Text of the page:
THE WHITE HOUSE has called for reversing a recent interpretation of law making the unlocking of mobile phones illegal.
In January the US made it illegal for anyone to unlock mobile phones allowing them to be used on any wireless network, a change that unsurprisingly resulted in public protest.
The White House has responded to a petition by saying that it believes unlocking mobile phones should be legal and that the ability to do so is important to ensure that the wireless market is competitive. The response comes after more than 114,000 people signed an online petition urging it to look into the matter.
David Edelman, senior advisor for Internet, Innovation and Privacy said, "The White House agrees with the 114,000+ of you who believe that consumers should be able to unlock their cell phones without risking criminal or other penalties.
"In fact, we believe the same principle should also apply to tablets, which are increasingly similar to smart phones. And if you have paid for your mobile device, and aren't bound by a service agreement or other obligation, you should be able to use it on another network."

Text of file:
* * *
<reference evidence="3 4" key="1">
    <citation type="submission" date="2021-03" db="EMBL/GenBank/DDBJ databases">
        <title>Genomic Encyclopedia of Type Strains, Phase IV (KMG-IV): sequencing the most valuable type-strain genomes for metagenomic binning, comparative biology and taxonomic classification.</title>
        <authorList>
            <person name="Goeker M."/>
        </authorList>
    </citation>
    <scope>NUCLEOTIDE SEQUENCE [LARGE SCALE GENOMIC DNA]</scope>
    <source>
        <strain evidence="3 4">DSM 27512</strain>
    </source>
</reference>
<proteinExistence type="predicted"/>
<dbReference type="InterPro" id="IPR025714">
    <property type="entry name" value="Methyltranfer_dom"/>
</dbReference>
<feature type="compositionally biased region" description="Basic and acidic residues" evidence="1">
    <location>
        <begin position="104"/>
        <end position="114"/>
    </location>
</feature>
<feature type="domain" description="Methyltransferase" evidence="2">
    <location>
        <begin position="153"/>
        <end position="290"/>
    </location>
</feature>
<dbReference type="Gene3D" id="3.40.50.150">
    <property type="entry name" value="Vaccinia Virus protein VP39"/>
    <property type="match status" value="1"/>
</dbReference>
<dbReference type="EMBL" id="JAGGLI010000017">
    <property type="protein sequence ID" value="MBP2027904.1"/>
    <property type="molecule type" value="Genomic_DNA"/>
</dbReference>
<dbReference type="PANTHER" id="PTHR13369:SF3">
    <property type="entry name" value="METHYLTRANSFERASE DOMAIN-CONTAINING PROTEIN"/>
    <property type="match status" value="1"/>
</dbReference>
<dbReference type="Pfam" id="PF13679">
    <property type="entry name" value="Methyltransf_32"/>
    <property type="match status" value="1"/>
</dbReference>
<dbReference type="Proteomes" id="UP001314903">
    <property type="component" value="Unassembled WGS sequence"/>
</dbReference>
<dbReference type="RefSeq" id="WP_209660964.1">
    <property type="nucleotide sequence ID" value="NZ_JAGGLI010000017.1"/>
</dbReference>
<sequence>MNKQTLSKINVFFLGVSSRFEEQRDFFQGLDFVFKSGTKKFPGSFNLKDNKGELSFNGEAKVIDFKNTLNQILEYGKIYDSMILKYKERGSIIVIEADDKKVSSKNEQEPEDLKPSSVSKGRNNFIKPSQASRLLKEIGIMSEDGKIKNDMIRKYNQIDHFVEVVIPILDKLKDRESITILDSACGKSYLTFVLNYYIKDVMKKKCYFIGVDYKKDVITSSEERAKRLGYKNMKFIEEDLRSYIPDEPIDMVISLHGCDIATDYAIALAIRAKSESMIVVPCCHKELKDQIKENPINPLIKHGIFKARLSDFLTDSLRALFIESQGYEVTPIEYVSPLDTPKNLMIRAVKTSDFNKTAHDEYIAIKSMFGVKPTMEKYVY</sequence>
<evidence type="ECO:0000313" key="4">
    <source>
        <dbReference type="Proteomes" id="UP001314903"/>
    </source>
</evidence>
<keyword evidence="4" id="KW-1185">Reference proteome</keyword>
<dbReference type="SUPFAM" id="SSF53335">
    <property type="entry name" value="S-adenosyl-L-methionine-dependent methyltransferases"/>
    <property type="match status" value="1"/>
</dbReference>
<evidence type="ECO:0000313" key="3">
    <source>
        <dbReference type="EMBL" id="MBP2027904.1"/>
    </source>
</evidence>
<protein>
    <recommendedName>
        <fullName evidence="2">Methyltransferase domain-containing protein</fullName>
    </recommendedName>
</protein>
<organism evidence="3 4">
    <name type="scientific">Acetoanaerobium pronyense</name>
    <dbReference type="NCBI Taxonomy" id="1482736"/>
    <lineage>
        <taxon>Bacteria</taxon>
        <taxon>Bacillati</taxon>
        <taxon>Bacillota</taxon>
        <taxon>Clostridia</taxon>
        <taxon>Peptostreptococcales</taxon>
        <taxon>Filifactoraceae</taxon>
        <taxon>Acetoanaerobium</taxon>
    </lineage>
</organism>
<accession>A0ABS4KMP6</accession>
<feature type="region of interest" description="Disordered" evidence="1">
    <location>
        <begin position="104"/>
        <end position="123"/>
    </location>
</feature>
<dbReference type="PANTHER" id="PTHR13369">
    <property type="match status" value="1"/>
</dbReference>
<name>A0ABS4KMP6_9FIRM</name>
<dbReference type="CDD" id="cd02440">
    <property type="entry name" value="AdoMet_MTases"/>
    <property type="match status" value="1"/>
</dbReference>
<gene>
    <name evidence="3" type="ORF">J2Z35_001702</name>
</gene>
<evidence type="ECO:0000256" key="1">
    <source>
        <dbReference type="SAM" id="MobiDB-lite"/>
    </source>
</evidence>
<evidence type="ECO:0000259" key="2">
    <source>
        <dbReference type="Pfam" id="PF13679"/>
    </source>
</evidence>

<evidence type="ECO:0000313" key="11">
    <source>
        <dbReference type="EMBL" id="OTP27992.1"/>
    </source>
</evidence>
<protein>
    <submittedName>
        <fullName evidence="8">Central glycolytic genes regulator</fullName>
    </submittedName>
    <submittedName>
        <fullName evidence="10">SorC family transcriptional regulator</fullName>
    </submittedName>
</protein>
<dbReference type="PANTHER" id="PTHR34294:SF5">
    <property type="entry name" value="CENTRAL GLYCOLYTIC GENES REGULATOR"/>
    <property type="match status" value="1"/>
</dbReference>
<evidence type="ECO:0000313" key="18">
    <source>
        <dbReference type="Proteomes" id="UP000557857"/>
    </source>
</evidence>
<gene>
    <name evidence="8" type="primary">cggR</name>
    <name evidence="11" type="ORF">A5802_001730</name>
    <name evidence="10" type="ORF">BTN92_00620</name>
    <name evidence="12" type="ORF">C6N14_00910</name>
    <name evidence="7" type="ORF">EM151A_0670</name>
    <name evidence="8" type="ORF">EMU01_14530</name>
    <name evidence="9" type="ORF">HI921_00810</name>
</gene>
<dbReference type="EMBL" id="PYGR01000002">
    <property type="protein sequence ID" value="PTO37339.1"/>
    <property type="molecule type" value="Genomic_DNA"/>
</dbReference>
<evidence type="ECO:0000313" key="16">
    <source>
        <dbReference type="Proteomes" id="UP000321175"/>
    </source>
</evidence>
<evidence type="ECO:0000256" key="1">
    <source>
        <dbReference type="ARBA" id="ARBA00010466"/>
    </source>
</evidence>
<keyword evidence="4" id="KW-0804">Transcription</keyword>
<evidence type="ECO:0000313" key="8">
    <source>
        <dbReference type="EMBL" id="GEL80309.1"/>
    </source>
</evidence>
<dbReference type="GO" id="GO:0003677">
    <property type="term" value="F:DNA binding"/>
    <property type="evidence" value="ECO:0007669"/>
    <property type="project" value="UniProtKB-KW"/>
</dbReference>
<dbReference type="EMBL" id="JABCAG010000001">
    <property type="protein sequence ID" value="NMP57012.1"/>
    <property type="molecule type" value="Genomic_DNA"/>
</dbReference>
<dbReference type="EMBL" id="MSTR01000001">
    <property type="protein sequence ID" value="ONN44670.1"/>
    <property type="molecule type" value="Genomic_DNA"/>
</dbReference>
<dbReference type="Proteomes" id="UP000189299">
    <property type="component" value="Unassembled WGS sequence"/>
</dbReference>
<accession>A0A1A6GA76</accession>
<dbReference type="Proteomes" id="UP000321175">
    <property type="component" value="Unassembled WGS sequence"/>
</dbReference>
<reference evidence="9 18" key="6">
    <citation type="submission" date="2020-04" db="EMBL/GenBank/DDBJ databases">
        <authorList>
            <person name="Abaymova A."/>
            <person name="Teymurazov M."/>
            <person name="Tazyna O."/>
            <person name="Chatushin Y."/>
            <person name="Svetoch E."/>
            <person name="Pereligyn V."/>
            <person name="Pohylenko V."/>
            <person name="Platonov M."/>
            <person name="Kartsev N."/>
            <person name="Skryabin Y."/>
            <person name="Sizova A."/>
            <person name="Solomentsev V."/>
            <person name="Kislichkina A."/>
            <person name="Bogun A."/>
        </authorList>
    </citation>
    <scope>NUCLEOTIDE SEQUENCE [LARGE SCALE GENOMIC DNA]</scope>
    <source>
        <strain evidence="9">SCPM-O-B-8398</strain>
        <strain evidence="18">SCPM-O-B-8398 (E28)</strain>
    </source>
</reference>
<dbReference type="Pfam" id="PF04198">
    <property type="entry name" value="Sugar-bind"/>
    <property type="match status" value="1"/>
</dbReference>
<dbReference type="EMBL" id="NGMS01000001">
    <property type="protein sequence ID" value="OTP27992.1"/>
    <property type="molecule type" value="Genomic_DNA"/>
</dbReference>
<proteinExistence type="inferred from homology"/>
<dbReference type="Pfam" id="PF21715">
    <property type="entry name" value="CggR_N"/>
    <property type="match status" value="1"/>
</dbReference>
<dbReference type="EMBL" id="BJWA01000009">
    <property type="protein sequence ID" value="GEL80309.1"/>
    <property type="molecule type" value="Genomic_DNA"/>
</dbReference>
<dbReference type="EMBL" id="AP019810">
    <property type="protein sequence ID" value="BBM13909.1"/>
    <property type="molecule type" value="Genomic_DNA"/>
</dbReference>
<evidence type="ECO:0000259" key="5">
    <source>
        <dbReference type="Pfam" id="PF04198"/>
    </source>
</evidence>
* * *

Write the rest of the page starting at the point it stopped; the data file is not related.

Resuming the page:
Edelman indicated that the Obama administration will support legislative changes to ensure that unlocking mobile phones is not an illegal activity. He said that the Federal Communications Commission and the National Telecommunications and Information Administration will work together to rectify what is clearly a poorly thought out law.
Edelmen said consumers deserve the flexibility of being able to unlock mobile devices that are bought second hand or received as a gift and to "activate on the wireless network that meets your needs".
The US administration's talk of flexibility and competition is not surprising, and it doesn't need to go very far back in corporate history to see how American consumers suffered when there was no choice among telecoms operators.
It looks like the White House has heard the public protest over the ban and is starting to take the first steps to reverse it. µ
Let X = X after users shout Y
Firm's remaining customers left with 'limited access' to service
Yet another app closed on flailing platforms